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Mdina’s official name was Città Notabile. It is the old capital city of Malta, also known as the Silent City. With a population of less than 300 people, Mdina was built in medieval times and much of its original architecture has been preserved and its narrow alleys tell tales of centuries of history and the various rulers that governed Malta. 

Mdina was inhabited by the Phoenicians around 700 BC. The city benefits from its strategic location as the medieval walled town is situated on top of one of the highest hills of the island and at maximum distance from the sea. Tradition holds that the Apostle St. Paul resided in the city after his historical shipwreck on the islands. Much of its present architecture reflects the Fatimid Period which began in 999 AD and lasted until the Normans invaded Malta in 1091 AD. The Normans surrounded the city with thick defensive fortifications and widened the moat, and thus the city was also separated from its nearest town, Rabat.

In 1530 AD Malta was passed on to the Order of Knights of the Hospital of St John of Jerusalem. Mdina hosted the public ceremony in which each Grand Master swore an oath to protect the Maltese Islands and the rights of his subjects. 

A strong earthquake in 1693 AD destroyed the city. This led to the introduction of Baroque design within the cityscape as the Knights of Malta rebuilt the cathedral, designed by the Maltese architect Lorenzo Gafa’. The Magisterial Palace, Palazzo Falson, and major restoration works were other projects undertaken by the Knights. The monumental gateway was designed by the French architect and military engineer Charles François de Mondion in 1724. The entrance found today is not the original one, as the original south gate was about 100 meters to the left.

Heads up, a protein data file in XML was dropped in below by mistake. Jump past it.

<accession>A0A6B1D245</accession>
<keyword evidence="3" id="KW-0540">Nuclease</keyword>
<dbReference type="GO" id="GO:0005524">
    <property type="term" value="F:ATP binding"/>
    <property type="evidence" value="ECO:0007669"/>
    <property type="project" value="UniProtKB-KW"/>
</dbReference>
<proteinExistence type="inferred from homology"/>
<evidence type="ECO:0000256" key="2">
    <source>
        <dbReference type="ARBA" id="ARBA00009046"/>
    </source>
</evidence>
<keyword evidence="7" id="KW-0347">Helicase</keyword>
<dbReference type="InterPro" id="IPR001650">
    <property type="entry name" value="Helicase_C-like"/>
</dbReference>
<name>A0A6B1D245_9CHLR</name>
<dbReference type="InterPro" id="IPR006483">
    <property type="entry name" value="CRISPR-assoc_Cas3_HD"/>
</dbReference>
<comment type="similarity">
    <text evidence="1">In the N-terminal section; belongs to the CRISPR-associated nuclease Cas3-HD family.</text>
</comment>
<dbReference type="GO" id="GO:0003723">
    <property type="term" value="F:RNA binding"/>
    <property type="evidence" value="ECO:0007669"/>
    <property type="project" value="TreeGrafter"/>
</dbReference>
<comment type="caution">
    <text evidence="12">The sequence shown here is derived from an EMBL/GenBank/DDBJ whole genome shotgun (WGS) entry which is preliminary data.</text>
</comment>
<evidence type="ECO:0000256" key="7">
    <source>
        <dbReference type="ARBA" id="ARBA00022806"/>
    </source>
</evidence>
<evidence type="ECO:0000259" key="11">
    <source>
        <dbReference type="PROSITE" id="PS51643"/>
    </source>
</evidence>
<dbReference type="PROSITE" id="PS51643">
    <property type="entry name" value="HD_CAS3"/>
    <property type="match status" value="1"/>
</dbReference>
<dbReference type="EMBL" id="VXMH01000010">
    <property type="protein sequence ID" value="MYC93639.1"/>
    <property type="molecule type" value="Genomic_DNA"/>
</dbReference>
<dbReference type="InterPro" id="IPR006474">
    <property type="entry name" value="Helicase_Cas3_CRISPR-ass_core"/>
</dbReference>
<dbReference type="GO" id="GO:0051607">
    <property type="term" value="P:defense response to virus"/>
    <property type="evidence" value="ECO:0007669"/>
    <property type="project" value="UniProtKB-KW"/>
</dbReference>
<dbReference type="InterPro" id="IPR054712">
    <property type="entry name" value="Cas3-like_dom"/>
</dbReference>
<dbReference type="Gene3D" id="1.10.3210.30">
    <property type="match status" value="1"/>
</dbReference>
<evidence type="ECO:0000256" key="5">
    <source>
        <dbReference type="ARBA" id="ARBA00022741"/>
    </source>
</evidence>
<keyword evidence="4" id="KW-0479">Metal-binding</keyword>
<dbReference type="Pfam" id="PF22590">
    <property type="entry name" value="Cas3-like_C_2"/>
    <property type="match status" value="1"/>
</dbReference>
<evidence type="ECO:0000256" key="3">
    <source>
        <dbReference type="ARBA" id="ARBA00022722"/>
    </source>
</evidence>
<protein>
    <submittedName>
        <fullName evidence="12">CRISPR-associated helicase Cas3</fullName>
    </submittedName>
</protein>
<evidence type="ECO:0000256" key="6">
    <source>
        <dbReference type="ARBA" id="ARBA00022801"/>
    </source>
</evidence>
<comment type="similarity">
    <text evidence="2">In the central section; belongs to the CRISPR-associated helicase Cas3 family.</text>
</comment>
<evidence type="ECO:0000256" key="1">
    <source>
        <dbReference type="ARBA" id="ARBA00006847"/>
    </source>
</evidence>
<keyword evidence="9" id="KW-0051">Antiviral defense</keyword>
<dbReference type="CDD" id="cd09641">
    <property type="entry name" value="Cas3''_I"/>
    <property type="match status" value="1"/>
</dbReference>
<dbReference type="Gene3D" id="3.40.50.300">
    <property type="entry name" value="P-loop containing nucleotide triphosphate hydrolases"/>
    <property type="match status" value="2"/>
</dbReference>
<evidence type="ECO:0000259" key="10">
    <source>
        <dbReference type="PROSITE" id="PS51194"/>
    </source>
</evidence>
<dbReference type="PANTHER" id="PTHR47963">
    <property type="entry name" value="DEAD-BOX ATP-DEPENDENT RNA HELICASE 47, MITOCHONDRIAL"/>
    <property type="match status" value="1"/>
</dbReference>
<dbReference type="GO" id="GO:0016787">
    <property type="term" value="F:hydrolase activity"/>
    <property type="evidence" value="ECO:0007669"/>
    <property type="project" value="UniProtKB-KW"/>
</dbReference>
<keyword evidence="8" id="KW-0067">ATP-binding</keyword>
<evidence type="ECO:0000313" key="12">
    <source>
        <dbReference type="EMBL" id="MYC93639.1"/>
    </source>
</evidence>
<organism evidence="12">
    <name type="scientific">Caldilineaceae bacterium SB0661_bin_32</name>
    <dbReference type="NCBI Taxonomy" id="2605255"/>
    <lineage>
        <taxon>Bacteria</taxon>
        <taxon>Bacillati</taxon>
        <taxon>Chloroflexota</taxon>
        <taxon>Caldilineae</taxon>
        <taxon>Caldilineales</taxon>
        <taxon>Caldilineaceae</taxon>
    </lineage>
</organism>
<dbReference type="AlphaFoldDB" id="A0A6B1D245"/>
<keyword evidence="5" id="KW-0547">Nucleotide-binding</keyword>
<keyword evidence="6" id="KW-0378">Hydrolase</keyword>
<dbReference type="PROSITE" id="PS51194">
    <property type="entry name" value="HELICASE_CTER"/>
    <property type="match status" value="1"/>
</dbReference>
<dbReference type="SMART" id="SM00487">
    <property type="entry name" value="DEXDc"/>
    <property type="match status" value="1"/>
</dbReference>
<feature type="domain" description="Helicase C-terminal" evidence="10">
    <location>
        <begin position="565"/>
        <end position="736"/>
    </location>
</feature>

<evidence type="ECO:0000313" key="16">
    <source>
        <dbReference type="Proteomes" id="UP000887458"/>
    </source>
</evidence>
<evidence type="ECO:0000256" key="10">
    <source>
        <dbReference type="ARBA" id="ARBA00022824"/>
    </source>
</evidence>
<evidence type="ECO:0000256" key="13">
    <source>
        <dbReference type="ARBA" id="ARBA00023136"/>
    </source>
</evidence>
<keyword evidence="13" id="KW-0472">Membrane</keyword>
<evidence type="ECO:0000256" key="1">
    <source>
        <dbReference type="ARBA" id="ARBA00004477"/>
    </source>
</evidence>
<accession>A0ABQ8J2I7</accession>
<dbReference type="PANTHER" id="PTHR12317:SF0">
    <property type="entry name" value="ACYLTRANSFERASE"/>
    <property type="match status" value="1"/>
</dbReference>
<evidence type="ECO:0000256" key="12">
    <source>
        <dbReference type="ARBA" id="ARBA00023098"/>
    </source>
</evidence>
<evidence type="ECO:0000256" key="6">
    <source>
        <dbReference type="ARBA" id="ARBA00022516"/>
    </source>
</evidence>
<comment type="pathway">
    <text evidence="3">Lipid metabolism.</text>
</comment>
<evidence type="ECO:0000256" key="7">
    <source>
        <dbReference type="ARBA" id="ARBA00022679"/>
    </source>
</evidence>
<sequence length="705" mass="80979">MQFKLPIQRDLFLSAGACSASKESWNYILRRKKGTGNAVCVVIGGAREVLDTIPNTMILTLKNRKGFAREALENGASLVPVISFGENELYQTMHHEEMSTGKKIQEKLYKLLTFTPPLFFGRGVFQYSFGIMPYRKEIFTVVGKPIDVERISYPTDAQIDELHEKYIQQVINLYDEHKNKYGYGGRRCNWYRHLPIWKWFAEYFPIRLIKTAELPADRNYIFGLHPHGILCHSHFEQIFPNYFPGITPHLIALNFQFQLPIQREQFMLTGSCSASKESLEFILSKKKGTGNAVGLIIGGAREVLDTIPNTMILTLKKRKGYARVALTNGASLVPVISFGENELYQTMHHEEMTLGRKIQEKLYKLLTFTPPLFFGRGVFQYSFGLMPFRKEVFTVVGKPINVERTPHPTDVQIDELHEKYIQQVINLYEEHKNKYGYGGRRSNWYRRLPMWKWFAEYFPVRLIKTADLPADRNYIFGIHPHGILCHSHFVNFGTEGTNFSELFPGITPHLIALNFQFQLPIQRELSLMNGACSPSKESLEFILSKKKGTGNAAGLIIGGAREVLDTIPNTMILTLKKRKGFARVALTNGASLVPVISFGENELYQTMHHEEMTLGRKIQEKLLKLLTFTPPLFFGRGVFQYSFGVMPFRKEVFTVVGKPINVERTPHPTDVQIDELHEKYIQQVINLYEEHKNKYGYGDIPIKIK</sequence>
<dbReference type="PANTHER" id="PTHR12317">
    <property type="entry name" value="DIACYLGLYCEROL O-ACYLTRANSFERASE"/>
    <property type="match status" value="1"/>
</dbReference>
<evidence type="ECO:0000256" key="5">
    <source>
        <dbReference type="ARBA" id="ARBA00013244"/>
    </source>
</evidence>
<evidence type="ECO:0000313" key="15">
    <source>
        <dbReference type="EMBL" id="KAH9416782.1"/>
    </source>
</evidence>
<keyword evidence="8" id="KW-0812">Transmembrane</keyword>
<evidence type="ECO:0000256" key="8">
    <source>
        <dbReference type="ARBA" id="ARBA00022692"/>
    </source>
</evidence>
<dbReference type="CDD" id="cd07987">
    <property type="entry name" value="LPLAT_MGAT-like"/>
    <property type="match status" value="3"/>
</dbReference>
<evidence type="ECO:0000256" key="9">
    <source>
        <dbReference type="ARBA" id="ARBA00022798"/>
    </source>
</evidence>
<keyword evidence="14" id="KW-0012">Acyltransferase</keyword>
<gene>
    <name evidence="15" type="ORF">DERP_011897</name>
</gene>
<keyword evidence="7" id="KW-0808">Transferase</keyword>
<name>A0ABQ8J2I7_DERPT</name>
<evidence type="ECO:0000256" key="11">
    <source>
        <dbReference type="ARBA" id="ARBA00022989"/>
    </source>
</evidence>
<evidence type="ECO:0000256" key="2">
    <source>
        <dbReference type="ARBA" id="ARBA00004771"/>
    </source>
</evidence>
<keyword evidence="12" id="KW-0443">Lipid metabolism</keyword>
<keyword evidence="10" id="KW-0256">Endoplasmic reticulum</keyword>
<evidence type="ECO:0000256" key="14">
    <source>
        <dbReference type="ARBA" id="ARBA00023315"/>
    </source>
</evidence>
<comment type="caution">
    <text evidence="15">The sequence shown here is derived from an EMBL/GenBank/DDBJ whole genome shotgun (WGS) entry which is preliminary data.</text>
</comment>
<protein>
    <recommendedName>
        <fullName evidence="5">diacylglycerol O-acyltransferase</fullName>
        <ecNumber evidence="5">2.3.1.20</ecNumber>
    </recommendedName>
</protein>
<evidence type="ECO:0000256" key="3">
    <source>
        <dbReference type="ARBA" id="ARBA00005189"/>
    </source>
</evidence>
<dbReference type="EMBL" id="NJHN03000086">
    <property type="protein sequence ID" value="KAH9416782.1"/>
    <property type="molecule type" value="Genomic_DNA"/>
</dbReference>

Once you’re past the city gate, you will notice that the cobbled streets are lined with immaculately preserved noble houses, private chapels, palazzi and the impressive Cathedral of the Conversion of St Paul. The streets are narrow and winding and walking along them feels like trying to find your way out of a maze, a feeling which adds to the element of surprise at finding large squares in the centre. As most of Mdina's palaces today serve as private homes, only a limited number of resident and emergency vehicles, wedding cars and hearses are allowed within Mdina. 

Mdina celebrates 2 feasts; that of St. Peter & St. Paul celebrated on 29th June and that of Our Lady of Mount Carmel which is celebrated on the 4th Sunday of July. Amongst places of interest to visit in Mdina are St. Paul’s Cathedral, the Natural History Musuem, Mdina Dungeons, Palazzo de Piro, Palazzo Falson and St. Agatha’s Chapel.

The silence that pervades compliments a perfect walk on the bastions, as well as taking a deep look at the panoramic view of Malta’s towns and villages and the surrounding sea.

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